Friday interview with technology debt pro Mark Usher
To celebrate his first year with our firm, I thought it was timely to turn the tables on our own partner, Mark Usher. With 15 years of experience at The Royal Bank of Canada, Mark left his job as Vice-President of the RBC Ontario Knowledge-Based Industries Group to join our entrepreneurial firm. When he left, RBC had the dominant debt presence in the local tech world, with hundreds of happy customers.
Obviously, working at a shop with 8 people is a trifle different than 60,000, and our balance sheet doesn’t hold a candle to RBC’s. Although it is nice to know that our limited partners, as a group, probably have more assets under management – their financial resources – than the big 5 Canadian banks share capital combined.
Mark just closed his 4th deal in the last five months, so he’s obviously made a successful transition.
Question #1: When you meet with a growing tech firm, what financing tools can you offer them in your new role that are usually a push in a banking environment?
The most frustrating aspect of my role @ the bank was meeting a company with great technology, customers, management, and opportunities, but if they didn’t have each of positive cashflow, asset coverage and a “properly” capitalized balance sheet, I couldn’t really help them in a meaningful way. At Wellington Financial, we’ve figured out that a company with the attributes mentioned above has an inherent value significantly beyond what its balance sheet would otheriwise indicate, so we lend against the attributes/assets not neccesarily recognized on its balance sheet (ie. intellectual property, customer contracts, financial forecasts).
Question #2: What trends have you seen evolving in the tech debt market during your first year?
There is an increasing opportunity for firms like ours as companies that were funded 3-6 years ago have largely weathered the storm and the strong have survived. These companies have opportunities in front of them, but due to a combination of valuation problems, investor fatigue and/or lack of liquidity, and a thinning of the VC heard, these companies can’t raise equity to support these growth opportunities. The irony is that a large part of the technology and market risks inherent with tech startups have been overcome, so the riskiest part of the investment period is over. These companies need true growth capital to achieve the product or sales milestones that would lead to a large valuation bump and managment and investors are turning to venture debt as this source of growth capital.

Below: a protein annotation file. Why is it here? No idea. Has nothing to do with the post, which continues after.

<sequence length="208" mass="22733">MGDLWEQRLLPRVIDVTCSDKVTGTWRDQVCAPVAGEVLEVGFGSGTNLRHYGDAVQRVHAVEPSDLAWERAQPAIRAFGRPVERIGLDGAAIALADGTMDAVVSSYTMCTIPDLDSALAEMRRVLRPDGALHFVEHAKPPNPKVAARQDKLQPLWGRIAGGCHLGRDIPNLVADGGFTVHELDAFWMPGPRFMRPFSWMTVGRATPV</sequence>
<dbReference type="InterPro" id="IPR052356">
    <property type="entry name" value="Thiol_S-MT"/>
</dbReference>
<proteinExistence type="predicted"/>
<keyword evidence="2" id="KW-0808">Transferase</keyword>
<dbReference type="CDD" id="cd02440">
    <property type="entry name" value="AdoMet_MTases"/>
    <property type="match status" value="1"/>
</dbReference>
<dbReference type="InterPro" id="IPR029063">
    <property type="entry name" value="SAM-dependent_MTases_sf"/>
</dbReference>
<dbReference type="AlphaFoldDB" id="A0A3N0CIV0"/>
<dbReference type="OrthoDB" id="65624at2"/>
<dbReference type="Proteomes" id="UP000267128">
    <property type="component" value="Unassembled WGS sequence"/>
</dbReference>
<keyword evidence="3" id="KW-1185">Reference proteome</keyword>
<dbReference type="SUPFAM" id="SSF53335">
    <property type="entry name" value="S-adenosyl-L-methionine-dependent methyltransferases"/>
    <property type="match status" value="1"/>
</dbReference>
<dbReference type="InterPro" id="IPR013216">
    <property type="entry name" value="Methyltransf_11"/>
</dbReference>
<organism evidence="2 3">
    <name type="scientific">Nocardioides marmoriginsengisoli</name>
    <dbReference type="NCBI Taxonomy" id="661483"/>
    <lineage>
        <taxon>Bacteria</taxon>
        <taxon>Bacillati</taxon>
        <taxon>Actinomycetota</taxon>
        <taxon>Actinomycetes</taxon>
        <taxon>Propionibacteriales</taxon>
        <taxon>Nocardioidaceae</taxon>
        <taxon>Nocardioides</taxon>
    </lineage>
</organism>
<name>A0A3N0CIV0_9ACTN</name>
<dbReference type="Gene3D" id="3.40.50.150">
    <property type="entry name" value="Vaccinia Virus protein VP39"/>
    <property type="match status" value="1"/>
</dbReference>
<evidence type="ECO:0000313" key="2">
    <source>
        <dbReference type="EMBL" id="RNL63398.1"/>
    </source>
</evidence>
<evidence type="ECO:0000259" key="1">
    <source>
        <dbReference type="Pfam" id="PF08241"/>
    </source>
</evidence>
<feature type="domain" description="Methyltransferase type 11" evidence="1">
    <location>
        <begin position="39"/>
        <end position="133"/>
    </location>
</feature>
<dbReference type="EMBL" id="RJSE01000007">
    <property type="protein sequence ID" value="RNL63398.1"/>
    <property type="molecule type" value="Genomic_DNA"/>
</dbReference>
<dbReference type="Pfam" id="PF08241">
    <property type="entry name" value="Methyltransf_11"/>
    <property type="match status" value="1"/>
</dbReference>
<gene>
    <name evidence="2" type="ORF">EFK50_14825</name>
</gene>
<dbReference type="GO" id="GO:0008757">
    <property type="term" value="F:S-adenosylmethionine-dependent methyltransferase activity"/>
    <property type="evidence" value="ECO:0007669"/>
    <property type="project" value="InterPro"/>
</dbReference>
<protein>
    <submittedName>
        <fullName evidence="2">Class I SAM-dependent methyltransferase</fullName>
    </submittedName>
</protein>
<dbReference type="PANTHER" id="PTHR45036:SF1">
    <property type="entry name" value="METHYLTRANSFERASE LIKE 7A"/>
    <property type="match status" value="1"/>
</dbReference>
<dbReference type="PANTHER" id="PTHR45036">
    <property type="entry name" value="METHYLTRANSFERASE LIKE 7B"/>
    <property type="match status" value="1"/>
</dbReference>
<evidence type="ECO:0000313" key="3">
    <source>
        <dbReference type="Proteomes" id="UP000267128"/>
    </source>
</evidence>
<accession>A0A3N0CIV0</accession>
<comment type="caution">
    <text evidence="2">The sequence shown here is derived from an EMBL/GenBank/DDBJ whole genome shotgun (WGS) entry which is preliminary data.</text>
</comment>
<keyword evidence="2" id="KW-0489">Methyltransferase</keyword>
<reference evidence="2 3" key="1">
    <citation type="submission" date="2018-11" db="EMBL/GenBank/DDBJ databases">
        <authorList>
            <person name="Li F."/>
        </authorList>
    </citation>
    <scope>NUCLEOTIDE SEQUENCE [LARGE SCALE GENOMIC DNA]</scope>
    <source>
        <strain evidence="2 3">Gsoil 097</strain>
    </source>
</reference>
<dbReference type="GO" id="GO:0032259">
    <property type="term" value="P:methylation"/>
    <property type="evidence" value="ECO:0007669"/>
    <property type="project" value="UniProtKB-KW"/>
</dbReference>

Question #3: How have the customer prospects responded to your move to an independent firm?
It has been great. I was initially overwhelmed with the enthusiasm and support I received from the marketplace when my news got out that I was leaving RBC. People in the marketplace always told me I was different than any banker they had met before and I always took that as a compliment. I suppose I was in denial for a long time about entrepreneurial itch.
Question #4: Is the shuttering of the Toronto Venture Group, for example, a bad omen about what is going on in the local tech market?
I’m afraid so. My opinion is that there is a significant lag time in the high tech marketplace. The changes and shocks to the marketplace from 2001 took about 5 years to affect the economic viability TVG. My real concern is that blue chip VC firms looking to raise funds right now need to be successful for fear we won’t see another RIM, Open Text, or even the most recent companies that have completed successful IPOs for a long time.
Question #5: Do you find the tech debt industry more competitive than it was a few years ago? Is that helping customers, or are some new entrants not being compensated for the risk they are taking?
Given there is a fair bit of art to the science of the tech debt industry, beauty is in the eye of the beholder. Competition is always good for customers, and as a tech debt provider, one can’t evaluate the quality of their decision for typically two or three years. But yes, having done this for a while, there is risk in this business and one needs to make sure you are properly compensated for it. One’s memory and experience is a very valuable asset in this business.
Question #6: Let’s talk about your favourite subject: golf. What do you learn about people on the course?
I am passionate about golf. Nothing better that hitting one right on the screws and ending up stiff to the hole! But I also love taking people I’m considering doing business with out on the golf course. Unless your Danny King or Richard Scott, a round rarely goes as planned (and even they might disagree). There is adversity lurking around every corner. I love to see how people handle adversity on the golf course because in business, adversity also lurks around every corner. Do they take it on the chin and make the best of it, or do they temporarily forget how to count. I think if you pay attention, there are lots of clues about people to be found on the golf course.
Question #7. What’s on your iPod?
My wife and I were just talking this morning about getting her an iPod for her birthday and loading it up with tunes now for our annual sojourn to Maine with the chitlin in a week. I’m a bit of an 80’s pop freak, so our plan is to fill it with Queen, REM, Blue Rodeo, Tragically Hip, Bon Jovi, Guns & Roses. Oh yah, gotta get that new Fergie tune – love it!
Thanks, Mark. It’s been a great 12 months.